Mandatory high school education will relieve the youth unemployment
As of December 2011, 5.5 million young people in the European Union were unemployed. This figure is equal to the entire population of Finland or more than twice that of Slovenia. According to the European Commission youth unemployment rate is more than twice as high as the adult one – 22.7 % against 9.2 % in the third quarter of 2012. In EU 14% of the young people are NEET youth – the ones who are not in education, employment or training. In some countries, this number is even higher.
Especially dangerous is long term youth unemployment since statistics show that entering the job market is much harder if person is not in it for more than a year. Even though there are steps being taken to fight this rising social disaster, for example European Youth Guarantee, it is not enough. Despite the financial crisis, there are over 2 million job vacancies in Europe and employers are complaining that they don’t have anyone to hire.
ECOSY believes that all these factors previously mentioned are very much connected with education level of young people. Researches show that the higher the education level of young people the more likely they will find a job. Most of the long-term unemployed people have high-school diploma or less. Best way to overcome the financial crisis is to create more jobs, what will bring more money to the state budget.
As the society becomes more advanced, the requirements for young employees change as does the structure of the economy. In constantly aging Europe we need to innovate and figure out smarter solutions to sustain the viability of our economy. Therefore, basic education will not be sufficient, now society expects people to have a master’s degree to succeed. Even though there are countries in Europe that still worry about providing their citizens basic education, it is not enough. It is time for Europe to take steps so that individual states would start taking actions towards everyone having access to better education, even if people don’t fully understand its importance.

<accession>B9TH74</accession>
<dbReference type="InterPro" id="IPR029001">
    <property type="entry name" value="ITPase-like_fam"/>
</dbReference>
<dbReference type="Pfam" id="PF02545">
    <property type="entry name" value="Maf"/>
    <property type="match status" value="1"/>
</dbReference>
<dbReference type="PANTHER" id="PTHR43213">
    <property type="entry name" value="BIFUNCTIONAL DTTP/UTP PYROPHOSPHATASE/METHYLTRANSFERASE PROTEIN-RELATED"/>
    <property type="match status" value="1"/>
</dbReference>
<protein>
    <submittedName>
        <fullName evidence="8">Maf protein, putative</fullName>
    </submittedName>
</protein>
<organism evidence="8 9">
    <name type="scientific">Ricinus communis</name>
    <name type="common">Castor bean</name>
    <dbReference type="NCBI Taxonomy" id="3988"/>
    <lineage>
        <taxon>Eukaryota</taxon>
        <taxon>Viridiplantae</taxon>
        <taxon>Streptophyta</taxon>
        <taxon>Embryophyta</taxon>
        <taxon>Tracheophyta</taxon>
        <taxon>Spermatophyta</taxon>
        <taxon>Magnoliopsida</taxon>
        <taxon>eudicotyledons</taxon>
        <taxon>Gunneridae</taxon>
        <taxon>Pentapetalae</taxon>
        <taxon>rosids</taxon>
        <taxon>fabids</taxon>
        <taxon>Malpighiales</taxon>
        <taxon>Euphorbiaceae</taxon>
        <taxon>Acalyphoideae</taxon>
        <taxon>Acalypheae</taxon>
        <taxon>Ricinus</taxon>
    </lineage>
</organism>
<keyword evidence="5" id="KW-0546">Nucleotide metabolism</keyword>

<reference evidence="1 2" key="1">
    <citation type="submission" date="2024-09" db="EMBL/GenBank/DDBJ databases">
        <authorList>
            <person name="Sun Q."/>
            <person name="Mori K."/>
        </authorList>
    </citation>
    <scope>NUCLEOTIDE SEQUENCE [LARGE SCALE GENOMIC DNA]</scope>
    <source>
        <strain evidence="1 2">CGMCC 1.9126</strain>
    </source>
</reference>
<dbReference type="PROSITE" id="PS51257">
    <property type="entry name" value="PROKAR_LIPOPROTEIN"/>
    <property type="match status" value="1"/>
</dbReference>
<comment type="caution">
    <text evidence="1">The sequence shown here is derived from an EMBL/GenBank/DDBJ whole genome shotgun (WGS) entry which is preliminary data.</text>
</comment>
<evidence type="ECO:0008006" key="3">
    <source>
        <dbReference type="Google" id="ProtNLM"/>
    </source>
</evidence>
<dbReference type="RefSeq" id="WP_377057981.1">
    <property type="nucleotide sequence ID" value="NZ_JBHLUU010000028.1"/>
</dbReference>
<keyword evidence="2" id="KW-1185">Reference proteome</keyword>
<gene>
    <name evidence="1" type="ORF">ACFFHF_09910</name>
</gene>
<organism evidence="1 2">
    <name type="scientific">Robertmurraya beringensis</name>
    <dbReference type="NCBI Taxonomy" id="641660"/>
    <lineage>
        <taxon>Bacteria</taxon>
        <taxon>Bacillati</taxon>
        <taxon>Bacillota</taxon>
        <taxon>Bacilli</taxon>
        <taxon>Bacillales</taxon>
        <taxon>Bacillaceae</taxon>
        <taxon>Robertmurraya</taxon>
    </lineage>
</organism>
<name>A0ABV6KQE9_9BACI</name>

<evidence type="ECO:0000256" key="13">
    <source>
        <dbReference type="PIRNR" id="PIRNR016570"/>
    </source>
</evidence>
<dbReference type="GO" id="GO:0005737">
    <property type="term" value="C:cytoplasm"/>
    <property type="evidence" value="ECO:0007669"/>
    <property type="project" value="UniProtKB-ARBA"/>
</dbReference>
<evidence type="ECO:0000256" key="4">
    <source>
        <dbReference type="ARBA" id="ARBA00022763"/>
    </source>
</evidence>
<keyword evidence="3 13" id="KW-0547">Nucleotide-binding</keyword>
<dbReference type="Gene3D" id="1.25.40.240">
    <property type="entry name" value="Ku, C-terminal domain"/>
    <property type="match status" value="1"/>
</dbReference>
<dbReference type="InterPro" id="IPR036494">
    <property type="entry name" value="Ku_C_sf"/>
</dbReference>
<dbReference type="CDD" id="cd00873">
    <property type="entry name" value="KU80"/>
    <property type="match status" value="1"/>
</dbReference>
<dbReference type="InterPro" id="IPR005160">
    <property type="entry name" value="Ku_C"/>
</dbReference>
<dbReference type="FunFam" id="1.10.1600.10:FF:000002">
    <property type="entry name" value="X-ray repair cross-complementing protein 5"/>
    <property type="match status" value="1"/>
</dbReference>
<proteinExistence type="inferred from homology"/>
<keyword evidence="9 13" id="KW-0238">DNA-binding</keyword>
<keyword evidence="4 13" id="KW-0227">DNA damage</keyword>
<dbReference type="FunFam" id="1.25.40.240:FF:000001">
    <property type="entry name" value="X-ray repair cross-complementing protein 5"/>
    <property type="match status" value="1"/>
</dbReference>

In order to reduce the number of NEET youth – the ones who are not in education, employment or training, we suggest making high school education mandatory, which includes high school or vocational education so that young people could have the necessary skills to enter job market. Employers and educational institutions have to cooperate more and vocational education has to be reinvented so that currently vacant job positions could be filled.
Currently young people tend to have jobs that are not stable – in 2012, 42.0 % of young employees were working on a temporary contract (four times as much as adults) and 32.0 % part-time (nearly twice the adults’ rate). As Europe’s population is aging, it is absolutely vital that every young person is employed so that European welfare system could function. Youth unemployment is one of the most fundamental problems of the current European economic system. Tackling it needs bold moves and improving our education system could be the first step, that should be taken right now.